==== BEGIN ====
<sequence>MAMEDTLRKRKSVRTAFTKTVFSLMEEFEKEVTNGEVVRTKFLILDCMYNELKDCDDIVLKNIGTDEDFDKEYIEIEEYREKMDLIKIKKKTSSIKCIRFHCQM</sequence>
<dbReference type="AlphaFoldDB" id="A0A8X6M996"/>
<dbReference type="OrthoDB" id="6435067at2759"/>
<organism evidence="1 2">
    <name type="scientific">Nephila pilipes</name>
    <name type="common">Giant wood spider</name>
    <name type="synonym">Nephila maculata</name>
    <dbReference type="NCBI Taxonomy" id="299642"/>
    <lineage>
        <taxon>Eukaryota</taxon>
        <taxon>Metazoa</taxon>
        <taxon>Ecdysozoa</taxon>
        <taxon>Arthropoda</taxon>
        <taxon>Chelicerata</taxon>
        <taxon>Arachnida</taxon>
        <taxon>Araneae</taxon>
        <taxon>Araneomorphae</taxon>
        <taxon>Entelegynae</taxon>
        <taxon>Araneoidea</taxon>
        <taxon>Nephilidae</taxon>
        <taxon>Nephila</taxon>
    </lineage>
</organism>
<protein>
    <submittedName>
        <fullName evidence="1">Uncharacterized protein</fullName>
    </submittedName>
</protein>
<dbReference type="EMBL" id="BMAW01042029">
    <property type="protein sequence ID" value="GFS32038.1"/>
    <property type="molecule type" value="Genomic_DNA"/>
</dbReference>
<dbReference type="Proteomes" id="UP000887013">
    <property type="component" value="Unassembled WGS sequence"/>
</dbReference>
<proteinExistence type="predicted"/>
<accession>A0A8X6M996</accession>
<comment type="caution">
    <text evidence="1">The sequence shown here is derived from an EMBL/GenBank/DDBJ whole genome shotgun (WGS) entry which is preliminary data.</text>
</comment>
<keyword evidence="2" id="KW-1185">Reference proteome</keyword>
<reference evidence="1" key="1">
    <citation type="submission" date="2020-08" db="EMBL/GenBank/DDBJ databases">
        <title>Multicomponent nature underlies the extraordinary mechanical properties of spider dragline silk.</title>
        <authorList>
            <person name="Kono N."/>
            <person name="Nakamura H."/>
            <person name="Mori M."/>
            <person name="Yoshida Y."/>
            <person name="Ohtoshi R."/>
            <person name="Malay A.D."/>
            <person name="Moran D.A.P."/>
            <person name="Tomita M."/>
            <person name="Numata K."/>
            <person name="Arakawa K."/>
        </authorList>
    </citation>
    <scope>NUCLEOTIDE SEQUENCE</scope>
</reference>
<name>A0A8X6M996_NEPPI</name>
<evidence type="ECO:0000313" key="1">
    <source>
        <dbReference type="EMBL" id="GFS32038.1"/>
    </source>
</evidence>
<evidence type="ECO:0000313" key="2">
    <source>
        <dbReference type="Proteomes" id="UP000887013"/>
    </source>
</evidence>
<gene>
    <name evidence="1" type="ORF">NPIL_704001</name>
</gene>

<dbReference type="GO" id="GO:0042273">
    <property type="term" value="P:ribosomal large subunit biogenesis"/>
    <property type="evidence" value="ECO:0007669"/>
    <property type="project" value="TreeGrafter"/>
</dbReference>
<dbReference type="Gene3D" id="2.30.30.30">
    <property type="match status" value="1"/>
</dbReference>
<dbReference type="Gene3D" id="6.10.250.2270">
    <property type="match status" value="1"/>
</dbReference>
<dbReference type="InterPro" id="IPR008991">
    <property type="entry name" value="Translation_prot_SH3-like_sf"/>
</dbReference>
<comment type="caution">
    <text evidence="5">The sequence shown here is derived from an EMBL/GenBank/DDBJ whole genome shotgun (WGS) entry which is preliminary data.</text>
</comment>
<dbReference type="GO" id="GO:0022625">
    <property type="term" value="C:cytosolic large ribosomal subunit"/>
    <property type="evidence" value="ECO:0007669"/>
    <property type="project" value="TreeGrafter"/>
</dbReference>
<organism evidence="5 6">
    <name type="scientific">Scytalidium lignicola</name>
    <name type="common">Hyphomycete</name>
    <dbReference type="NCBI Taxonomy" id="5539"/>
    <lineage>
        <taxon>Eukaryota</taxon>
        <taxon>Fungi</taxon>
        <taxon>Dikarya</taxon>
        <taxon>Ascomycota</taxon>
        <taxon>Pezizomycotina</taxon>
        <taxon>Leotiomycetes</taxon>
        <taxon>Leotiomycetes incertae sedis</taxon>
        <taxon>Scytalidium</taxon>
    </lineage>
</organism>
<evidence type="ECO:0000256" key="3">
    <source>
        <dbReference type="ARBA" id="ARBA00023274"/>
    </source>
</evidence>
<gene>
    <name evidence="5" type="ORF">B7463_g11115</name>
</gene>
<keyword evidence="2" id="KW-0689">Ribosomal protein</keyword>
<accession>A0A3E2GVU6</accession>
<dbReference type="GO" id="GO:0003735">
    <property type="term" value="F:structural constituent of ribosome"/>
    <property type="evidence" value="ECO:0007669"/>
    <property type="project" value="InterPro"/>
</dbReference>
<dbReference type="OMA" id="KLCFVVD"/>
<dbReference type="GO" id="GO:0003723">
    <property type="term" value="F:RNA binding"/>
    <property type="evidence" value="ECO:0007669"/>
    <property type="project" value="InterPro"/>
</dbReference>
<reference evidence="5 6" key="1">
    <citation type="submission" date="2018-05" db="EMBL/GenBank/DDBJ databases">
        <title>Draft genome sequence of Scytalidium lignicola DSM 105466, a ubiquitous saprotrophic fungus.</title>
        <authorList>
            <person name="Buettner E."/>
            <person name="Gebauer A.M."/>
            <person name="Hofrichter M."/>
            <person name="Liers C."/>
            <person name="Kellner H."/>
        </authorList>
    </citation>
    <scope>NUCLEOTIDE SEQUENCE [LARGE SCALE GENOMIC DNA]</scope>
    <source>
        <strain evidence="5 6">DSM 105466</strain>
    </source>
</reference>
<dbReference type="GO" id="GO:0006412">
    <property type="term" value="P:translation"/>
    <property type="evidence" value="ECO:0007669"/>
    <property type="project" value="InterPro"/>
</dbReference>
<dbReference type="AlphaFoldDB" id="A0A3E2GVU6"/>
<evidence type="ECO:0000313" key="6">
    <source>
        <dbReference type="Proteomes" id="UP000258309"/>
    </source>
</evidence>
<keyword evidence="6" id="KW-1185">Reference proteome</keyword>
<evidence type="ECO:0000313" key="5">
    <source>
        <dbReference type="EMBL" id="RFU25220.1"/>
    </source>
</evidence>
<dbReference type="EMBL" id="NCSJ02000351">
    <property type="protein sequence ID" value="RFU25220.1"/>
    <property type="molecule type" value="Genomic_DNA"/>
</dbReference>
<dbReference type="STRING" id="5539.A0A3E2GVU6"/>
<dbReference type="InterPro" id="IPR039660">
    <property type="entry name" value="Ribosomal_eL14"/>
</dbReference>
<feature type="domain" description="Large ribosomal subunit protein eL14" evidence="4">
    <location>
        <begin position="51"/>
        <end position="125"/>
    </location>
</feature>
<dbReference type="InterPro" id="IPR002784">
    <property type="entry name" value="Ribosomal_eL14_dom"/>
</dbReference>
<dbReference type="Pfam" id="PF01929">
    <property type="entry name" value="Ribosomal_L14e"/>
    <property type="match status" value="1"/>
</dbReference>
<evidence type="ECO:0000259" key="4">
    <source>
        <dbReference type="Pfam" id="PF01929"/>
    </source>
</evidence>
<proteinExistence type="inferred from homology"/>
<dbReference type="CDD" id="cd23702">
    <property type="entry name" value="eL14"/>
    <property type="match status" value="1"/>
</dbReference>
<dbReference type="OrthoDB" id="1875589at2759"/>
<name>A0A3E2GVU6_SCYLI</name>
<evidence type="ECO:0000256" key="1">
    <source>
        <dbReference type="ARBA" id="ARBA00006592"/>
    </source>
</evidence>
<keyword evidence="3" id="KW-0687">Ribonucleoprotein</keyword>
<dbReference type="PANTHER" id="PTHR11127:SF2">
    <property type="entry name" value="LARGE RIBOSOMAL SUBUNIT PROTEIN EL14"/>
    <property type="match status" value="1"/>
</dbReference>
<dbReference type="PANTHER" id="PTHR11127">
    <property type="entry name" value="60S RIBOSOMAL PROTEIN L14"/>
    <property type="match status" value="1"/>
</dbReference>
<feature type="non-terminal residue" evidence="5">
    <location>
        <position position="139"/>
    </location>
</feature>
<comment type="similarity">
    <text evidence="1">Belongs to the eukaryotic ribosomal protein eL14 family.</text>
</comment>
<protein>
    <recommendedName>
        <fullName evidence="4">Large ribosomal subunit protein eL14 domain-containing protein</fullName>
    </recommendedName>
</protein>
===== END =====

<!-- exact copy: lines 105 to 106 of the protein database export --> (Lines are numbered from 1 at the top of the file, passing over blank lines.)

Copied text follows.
        <taxon>Pezizomycotina</taxon>
        <taxon>Leotiomycetes</taxon>